EU Ministers and Experts Meet to Discuss Ebola Reponse

AFP (Sep. 15, 2014) The European Commission met on Monday to coordinate aid that the EU can offer to African countries affected by the Ebola outbreak. Duration: 00:58 Video provided by AFP
Powered by NewsLook.com
Despite The Risks, Antibiotics Still Overprescribed For Kids

Despite The Risks, Antibiotics Still Overprescribed For Kids

Newsy (Sep. 15, 2014) A new study finds children are prescribed antibiotics twice as often as is necessary. Video provided by Newsy
Powered by NewsLook.com

Search ScienceDaily

Number of stories in archives: 140,361

Find with keyword(s):
Enter a keyword or phrase to search ScienceDaily for related topics and research stories.

Save/Print:
Share:

Breaking News:
from the past week

In Other News

... from NewsDaily.com

Science News

Health News

    Environment News

      Technology News



      Save/Print:
      Share:

      Free Subscriptions


      Get the latest science news with ScienceDaily's free email newsletters, updated daily and weekly. Or view hourly updated newsfeeds in your RSS reader:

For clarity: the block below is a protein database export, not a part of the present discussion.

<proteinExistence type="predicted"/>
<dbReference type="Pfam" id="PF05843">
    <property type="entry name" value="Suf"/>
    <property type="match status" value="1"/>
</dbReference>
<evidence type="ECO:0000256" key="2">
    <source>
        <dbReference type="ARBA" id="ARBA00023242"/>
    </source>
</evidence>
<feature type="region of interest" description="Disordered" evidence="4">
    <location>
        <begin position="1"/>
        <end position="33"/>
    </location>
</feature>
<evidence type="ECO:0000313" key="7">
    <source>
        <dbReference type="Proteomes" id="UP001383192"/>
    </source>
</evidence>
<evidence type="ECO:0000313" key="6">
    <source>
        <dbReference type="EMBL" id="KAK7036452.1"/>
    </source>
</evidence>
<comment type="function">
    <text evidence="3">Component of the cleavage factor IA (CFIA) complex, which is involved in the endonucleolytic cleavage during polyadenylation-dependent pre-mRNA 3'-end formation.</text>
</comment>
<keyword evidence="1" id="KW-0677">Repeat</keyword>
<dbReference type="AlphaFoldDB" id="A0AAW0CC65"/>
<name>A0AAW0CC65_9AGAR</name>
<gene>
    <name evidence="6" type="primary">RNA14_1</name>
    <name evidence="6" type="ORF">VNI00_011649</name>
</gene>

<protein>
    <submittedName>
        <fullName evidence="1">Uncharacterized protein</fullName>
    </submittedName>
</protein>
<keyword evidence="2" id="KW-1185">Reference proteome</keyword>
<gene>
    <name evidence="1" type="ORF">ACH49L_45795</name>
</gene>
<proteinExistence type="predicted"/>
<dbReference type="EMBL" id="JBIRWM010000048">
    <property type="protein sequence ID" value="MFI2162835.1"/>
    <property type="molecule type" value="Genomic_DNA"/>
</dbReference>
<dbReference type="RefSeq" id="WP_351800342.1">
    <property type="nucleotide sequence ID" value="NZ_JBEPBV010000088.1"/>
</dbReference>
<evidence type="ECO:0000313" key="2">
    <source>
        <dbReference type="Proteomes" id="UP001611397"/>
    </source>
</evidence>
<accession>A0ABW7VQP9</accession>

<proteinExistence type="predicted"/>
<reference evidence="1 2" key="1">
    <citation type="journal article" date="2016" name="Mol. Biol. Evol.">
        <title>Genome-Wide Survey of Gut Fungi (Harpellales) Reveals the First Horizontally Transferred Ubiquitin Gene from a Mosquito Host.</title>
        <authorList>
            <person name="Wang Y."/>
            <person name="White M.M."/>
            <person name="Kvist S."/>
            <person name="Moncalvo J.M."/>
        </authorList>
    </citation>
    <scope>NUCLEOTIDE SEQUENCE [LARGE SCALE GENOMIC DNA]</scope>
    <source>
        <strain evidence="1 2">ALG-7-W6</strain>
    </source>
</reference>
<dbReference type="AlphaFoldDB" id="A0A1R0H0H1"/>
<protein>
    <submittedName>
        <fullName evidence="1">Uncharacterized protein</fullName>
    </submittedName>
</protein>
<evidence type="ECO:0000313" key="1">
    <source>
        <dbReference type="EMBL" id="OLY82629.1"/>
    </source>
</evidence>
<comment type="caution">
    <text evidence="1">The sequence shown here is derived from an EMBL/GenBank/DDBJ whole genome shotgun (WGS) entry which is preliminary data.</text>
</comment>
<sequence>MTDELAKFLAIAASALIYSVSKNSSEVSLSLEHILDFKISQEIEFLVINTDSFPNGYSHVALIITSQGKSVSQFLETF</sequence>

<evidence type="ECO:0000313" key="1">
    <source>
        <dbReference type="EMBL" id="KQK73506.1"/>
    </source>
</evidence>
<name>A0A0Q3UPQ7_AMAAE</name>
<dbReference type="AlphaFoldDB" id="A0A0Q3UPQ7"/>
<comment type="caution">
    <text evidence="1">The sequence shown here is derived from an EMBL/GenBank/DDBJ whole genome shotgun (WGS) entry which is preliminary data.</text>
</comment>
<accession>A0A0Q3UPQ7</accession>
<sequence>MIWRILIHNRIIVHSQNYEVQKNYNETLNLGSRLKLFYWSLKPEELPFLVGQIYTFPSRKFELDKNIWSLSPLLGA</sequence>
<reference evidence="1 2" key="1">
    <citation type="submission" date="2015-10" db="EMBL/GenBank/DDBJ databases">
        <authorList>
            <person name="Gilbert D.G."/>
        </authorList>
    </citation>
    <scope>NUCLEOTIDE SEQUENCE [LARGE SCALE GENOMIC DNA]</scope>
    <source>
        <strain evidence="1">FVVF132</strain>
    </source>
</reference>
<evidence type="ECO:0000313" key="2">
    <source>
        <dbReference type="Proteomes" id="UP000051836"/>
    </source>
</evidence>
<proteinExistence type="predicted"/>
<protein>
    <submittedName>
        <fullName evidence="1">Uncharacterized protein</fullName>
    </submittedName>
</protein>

Get Social & Mobile


      Keep up to date with the latest news from ScienceDaily via social networks and mobile apps:

      Have Feedback?


      Tell us what you think of ScienceDaily -- we welcome both positive and negative comments. Have any problems using the site? Questions?
      Mobile: iPhone Android Web
      Follow: Facebook Twitter Google+
      Subscribe: RSS Feeds Email Newsletters
      Latest Headlines Health & Medicine Mind & Brain Space & Time Matter & Energy Computers & Math Plants & Animals Earth & Climate Fossils & Ruins